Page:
Chess Opening Theory/1. e4/1...e5/2. f4/2...Bc5
|King's Gambit Declined|
King's Gambit Declined
Black declines the gambit the so called "Classical" way by developing his king's bishop to c5. On c5, it prevents white from castling without having to spend multiple tempos to shift the bishop or block its diagonal (for example, white will have to play Nc3 followed by Na4 or c3 followed by d4). Nevertheless, white gets a small advantage with correct play. The main replies to the Classical Variation include:
- A very important note: White cannot accept the pawn and play 3. fxe5, because of 3...Qh4+ 4. g3 leading to the loss of a rook (attempting to hang onto the rook with 4. Ke2 leads to 4...Qxe4#).
- 3. Nf3, is the most obvious option, preventing the queen from coming to h4 and readying fxe5. From here, black has multiple replies, including 3...d6 or 3...Nf6, from where, white can get ready to gain a tempo on the bishop via c3 then d4. 3...exf4 is unsound because of 4. d4!, pushing the bishop out. The queen can't come to h4, so white gets an advantage due to its imposing center on d4 and e4. Not that after 4. d4, black can't play 4...Bb4+, because 5. c3! only strengthens white's center AND gains a tempo on the bishop.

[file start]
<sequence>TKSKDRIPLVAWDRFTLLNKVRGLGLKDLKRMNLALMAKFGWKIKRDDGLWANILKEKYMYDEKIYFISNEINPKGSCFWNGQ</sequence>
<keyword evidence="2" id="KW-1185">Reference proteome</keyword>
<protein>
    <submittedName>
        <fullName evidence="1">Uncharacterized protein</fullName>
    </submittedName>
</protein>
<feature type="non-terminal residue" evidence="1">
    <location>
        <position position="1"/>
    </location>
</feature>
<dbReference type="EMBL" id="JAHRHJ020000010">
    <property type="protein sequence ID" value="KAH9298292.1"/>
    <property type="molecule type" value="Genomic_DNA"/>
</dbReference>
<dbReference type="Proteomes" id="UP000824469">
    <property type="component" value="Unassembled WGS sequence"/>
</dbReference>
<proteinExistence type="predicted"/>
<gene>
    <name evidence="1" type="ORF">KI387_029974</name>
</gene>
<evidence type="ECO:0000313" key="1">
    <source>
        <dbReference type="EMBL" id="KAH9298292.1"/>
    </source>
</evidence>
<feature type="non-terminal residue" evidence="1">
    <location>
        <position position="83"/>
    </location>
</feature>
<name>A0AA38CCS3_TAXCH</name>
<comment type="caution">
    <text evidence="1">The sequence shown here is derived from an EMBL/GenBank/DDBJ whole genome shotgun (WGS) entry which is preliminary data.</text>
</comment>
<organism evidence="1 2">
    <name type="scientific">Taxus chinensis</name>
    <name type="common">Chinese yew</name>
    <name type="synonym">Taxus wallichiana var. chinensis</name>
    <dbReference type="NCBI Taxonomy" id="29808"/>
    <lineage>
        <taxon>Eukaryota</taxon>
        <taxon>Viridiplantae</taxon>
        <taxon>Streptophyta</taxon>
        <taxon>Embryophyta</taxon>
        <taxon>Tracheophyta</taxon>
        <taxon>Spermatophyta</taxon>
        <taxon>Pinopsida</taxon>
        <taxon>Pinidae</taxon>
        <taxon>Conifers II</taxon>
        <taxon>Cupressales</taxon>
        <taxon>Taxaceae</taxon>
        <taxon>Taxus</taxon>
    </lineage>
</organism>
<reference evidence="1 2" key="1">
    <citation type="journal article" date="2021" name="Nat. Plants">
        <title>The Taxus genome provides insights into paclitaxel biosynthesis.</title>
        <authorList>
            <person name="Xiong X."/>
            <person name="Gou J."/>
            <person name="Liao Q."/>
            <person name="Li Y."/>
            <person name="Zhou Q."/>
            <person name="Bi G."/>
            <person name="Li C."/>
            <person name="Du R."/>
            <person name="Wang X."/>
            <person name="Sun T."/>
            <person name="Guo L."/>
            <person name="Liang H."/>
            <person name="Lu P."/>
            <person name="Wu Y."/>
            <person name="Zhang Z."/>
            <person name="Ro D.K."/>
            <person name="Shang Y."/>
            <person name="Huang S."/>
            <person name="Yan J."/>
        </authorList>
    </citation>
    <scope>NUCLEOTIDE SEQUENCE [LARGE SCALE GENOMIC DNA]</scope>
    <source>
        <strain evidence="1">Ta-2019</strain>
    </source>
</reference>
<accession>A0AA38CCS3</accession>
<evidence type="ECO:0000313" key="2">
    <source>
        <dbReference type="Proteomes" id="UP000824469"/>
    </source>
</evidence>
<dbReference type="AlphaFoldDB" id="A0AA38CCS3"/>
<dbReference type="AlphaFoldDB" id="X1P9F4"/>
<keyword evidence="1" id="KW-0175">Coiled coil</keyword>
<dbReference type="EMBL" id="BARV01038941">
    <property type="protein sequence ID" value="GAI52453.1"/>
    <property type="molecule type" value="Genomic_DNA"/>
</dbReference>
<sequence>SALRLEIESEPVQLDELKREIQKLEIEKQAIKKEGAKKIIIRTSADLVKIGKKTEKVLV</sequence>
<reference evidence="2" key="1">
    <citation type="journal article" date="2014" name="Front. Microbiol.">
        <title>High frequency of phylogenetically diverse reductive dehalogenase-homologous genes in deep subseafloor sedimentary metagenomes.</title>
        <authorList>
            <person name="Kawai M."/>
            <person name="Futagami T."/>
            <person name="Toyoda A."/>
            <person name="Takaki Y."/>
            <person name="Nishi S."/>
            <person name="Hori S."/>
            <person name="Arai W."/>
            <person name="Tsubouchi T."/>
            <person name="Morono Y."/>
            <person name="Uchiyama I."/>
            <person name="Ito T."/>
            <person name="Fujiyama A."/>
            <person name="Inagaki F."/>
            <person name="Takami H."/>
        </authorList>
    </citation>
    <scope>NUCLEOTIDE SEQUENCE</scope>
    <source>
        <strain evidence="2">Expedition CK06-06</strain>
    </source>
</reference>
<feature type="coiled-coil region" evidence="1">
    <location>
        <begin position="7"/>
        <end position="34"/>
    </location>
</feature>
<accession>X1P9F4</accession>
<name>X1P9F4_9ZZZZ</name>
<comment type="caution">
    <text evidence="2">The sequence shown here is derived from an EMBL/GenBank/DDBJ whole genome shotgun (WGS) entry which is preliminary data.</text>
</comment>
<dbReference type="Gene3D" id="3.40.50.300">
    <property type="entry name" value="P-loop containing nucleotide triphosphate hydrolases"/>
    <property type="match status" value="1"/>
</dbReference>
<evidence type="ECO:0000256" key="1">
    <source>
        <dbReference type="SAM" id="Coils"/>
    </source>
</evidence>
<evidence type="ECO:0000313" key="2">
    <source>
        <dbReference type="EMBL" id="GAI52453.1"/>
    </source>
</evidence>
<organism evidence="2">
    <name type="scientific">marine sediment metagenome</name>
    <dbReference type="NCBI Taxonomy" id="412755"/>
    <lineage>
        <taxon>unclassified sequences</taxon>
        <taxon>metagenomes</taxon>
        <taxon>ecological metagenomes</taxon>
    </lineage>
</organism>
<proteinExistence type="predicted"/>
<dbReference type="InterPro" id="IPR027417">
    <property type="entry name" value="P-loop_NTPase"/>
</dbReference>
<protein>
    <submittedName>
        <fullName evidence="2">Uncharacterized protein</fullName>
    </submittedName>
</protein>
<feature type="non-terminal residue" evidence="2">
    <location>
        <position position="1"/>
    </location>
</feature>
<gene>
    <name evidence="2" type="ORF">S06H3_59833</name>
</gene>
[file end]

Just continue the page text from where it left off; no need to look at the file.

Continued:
- 3. Bc4 looks good at first right, but is somewhat unsound after 3...d5! 4. Bxd5 Nf6 5. Nf3 Nxd5 6. exd5 e4 7. d4 Bb4+ 8. c3 exf3 9. cxb4 fxg2 10. Qe2+ Qe7 11. Qxe7+ Kxe7 12. Rg1 Bh3.
1.e4 e5 2.f4 Bc5\
|King's Gambit Declined||Nf3
|King's Gambit Declined||Bc4
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- Batsford Chess Openings 2 (1989, 1994). Garry Kasparov, Raymond Keene. ISBN 0-8050-3409-9.